Have a look at this youtube video (and some extra footage here). Here I will post a gif showing in short what it is about:

The official HTML5 Icon

It shows that if you remove the polarizing filter from a pc's monitor and you place it on a pair of glasses, you obtain a monitor which looks white (not showing the actual output of the pc) unless you look at it throught the polarizing glasses.

  • Why does this happen?

  • Is this technology dependent? (will it happen for LCD, OLED, plasma, CRT,...)?

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    $\begingroup$ For anyone interested, this is Brusspup's video youtube.com/watch?v=zL_HAmWQTgA $\endgroup$ Dec 28, 2014 at 11:32
  • $\begingroup$ @JoshuaLin I did not know the source, thanks for the tip! $\endgroup$
    – glS
    Dec 28, 2014 at 11:34
  • $\begingroup$ Have you done a Google search for how LCD monitors work? $\endgroup$
    – Kyle Kanos
    Dec 28, 2014 at 12:12
  • $\begingroup$ @KyleKanos well yes, but I thought it would have been nice to have this cool effect discussed here! $\endgroup$
    – glS
    Dec 28, 2014 at 13:17

1 Answer 1


The video you show is of a liquid crystal display (LCD) monitor, also known as 'TFT'. The 'trick' depends on the specific design characteristics of these monitors (described below) and will not generally work with other types of displays such as LED and PLASMA displays.

All liquid crystal displays (LCD) operate on the principle of being able to 'twist' polarized light as it passes through a 'nematic' liquid crystal. The orientation of each liquid crystal in a display is governed by an electric field applied to a transparent electrode, through an array of thin-film transistors (TFT). The liquid crystal is normally 'sandwiched' between two polarizing filters at 90 degrees to each other. Polarized light enters the back of the liquid crystal from the back-lit LED. When the nematic crystal is not energised, it 'twists' the polarized light by 90 degrees so that it passes through the second polarizing filter. Wnen an electric field is applied to the liquid crystal, the light does not get twisted so gets blocked by the second polarizing filter.

See this video for an animation of the nematic liquid crystal: https://www.youtube.com/watch?v=Bf3547WB5qs

enter image description here

For more detail on the internal workings, including a'tear down' of an LCD-TFT monitor see this video: http://www.engineerguy.com/videos/video-lcd.htm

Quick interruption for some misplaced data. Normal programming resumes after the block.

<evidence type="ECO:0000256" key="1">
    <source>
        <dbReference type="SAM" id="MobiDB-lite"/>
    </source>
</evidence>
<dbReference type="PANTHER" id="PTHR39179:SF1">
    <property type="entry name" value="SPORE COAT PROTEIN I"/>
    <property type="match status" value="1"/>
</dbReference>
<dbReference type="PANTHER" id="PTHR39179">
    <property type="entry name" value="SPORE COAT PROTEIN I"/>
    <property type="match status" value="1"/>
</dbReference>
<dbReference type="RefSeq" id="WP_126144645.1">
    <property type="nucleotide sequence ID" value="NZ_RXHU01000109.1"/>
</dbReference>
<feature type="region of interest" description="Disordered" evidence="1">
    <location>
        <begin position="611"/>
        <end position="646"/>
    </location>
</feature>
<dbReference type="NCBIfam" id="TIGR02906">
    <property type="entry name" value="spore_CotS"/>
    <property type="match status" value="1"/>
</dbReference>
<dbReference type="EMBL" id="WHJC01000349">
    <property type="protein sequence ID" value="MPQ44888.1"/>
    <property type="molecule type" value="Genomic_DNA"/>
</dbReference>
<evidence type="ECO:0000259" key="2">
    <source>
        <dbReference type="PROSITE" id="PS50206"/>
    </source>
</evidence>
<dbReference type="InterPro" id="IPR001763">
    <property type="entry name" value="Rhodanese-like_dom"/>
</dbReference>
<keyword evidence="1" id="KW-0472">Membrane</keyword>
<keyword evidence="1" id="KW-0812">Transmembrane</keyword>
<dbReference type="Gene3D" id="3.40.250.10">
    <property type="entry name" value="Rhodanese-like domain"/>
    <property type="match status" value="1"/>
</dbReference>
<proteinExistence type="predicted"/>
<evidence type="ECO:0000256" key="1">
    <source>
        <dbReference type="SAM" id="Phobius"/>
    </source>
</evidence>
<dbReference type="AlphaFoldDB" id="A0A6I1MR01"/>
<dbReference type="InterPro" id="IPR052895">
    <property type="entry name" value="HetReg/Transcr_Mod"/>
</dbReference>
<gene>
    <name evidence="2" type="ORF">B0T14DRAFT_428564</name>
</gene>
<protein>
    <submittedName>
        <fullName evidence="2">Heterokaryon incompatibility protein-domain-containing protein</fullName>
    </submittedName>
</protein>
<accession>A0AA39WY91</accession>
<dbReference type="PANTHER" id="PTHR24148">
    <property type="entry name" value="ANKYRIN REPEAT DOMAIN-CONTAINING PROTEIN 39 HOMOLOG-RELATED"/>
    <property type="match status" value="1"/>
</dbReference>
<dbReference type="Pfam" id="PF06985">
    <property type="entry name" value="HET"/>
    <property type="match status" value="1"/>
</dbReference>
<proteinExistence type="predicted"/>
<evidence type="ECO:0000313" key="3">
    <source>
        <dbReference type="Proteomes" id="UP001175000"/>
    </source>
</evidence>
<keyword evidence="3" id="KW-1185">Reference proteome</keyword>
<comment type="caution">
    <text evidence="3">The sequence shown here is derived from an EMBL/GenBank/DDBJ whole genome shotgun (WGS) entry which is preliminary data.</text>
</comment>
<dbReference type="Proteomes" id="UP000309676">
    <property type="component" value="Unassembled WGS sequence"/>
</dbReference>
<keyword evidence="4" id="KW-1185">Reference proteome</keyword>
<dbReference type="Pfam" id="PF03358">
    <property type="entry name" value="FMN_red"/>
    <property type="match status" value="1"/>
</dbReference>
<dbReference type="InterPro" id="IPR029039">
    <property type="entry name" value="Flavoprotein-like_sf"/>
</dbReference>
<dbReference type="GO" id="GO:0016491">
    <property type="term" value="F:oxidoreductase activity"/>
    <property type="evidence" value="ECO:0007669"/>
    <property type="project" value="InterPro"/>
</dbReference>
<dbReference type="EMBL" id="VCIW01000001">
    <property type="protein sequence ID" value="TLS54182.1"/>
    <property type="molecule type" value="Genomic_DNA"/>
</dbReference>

By taking out the second polarizing filter and placing them on a pair of glasses, the display appears 'invisible' (white) to the naked eye because ALL the from the LED backlight that passes through the first polarizing filter gets through the TFT section to the naked eye, regardless of it's orientation (polarization) so the naked eye sees it as 'white'. It's not until the second polarizing filter is applied to 'filter' the light from specific pixels which have 'twisted' their light (with respect to the other pixels) that we can distinguish between the pixels.

Note that the 'trick' is not really very secure if intended to prevent 'evesdropping', sinces anyone with polarizing glasses (including polaroid sunglasses) will be able to read the display.

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    $\begingroup$ TFT is not synonymous with LCD. There are TFT LCDs (e.g. computer monitors) and LCDs that are not TFT (e.g. pocket calculators). $\endgroup$
    – ntoskrnl
    Dec 28, 2014 at 16:11
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    $\begingroup$ Does this also apply to IPS (not TN) LCD monitors? $\endgroup$
    – March Ho
    Dec 28, 2014 at 17:49
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    $\begingroup$ @MarchHo TFT is the technique of using thin film transistors to individually-address single pixels; it's not directly related to IPS/TN. Active matrix IPS and TN displays are both types of TFT displays. IPS is very similar to TN except, unlike the diagram above, the voltage is applied across two electrodes on one side of the liquid crystals (In-Plane Switching), rather than on either side of the layer, so this trick would work with an IPS display also. $\endgroup$ Dec 28, 2014 at 18:46
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    $\begingroup$ Isn't this hugely energy inefficient? I mean afaik, crystals only can twist light really lightly, so most of the light would be filtered? $\endgroup$ May 21, 2018 at 13:38

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